Happy hoppy home by Tull Suwannakit
When the Hare family fills its burrow, it becomes evident that they must search for a new home. The four young ones are restricted by the burrow’s tiny space: Dot cannot dance, Pip and Pat cannot play their games, while Baby Cottontail complains that there is too much noise to sleep.
So Papa Hare puts forward his plan: they will move to a bigger burrow. He burrows up but meets the sky, he burrows down and digs into someone else’s house, he digs sideways and finds a frog in the bath in one, and a python curled up inside one burrow, amongst other animals in tricky situations. None want the Hare family in their house. At last his digging comes across the perfect house. They all love it; it is open and spacious, just right for their large family, but Baby Cottontail is scared to sleep in so much openness, Dot says it is lonely while Pip and Pat think there is too much space. But they must all start digging again when the real owner of the house returns, taking possession of her home. They dig and dig until finally they return to their old burrow which is warm and comforting, the perfect house for the family. So Papa Hare’s new plan is to stay right where they are.
A charming story of finding the place where you feel most at home, the Hare family works together to solve the problem of not enough space but conclude that they have all the right ingredients for their family after all. A warm and loving story of ‘there’s no place like home’ will endear younger readers, reiterating the need of family love and comfort, the closeness a family brings to each of its members and is a celebration of the richness that home brings to its occupants.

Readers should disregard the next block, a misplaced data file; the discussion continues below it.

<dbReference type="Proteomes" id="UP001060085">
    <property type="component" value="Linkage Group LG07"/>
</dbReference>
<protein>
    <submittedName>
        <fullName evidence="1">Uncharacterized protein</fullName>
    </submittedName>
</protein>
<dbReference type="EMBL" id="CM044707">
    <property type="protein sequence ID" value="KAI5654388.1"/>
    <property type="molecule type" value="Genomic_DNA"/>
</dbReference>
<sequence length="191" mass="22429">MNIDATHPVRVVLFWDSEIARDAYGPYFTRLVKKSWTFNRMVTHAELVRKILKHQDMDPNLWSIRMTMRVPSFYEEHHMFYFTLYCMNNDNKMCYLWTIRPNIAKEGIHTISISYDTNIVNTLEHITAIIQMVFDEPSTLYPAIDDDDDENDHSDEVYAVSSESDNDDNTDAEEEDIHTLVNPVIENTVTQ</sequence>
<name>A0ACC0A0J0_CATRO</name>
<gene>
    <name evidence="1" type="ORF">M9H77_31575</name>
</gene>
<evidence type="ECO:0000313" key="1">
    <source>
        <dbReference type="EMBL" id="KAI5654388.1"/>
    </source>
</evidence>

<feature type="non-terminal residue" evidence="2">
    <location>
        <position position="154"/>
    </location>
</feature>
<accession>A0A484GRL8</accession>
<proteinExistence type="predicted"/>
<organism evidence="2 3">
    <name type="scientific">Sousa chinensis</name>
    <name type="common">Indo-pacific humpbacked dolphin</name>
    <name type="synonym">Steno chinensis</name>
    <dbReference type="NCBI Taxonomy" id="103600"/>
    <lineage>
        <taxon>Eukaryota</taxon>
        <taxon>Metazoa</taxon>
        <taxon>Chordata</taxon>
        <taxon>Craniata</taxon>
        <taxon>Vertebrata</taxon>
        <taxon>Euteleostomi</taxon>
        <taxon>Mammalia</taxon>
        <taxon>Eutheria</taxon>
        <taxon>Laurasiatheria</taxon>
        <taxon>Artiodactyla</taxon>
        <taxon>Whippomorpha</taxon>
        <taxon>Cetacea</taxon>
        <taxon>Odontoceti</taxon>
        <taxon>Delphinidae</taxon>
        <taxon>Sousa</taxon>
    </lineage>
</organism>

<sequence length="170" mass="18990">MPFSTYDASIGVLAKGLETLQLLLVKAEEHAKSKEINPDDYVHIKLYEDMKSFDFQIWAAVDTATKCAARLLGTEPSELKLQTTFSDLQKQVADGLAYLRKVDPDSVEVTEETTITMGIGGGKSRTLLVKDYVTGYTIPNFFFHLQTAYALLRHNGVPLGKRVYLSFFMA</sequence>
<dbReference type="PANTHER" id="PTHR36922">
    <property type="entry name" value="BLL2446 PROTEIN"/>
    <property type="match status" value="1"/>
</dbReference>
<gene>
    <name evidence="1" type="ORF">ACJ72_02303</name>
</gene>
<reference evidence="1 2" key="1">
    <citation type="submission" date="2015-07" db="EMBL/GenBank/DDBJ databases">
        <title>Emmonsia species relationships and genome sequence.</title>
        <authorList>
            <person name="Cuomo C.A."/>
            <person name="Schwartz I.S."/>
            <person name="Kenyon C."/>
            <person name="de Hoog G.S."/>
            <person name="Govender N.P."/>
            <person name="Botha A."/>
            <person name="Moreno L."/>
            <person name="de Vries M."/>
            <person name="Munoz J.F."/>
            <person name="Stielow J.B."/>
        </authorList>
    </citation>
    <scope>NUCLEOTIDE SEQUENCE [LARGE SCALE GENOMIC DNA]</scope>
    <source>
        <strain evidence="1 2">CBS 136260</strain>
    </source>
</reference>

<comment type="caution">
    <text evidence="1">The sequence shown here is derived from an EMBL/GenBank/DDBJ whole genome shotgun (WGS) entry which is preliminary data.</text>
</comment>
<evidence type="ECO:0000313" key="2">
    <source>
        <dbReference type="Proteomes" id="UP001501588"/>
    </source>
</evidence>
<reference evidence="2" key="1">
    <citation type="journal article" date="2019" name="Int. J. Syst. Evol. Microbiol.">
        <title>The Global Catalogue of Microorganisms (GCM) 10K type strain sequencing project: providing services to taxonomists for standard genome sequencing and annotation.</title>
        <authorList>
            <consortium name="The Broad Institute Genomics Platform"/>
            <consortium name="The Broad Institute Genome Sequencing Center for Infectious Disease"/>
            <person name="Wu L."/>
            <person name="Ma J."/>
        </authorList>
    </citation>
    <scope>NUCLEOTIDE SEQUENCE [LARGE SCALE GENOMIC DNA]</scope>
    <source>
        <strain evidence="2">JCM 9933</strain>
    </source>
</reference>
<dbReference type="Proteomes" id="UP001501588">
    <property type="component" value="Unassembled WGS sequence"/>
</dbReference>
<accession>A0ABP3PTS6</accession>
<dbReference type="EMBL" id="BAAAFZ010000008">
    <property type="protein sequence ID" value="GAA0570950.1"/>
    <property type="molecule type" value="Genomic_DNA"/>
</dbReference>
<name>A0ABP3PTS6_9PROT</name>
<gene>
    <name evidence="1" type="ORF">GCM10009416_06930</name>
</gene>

The lovely pencil and watercolour illustrations showcase a range of images which represent home for everyone: the bed shared by the family, the warm kitchen and the sharing of family togetherness. I loved the detail: the mail boxes above ground, the things the children take with them when they are eager to move, the animals they encounter on their expedition, the new house with all its differences. Readers will love exploring the illustrations and think about what home means to them.
Themes: Family, Comfort, Home, Change.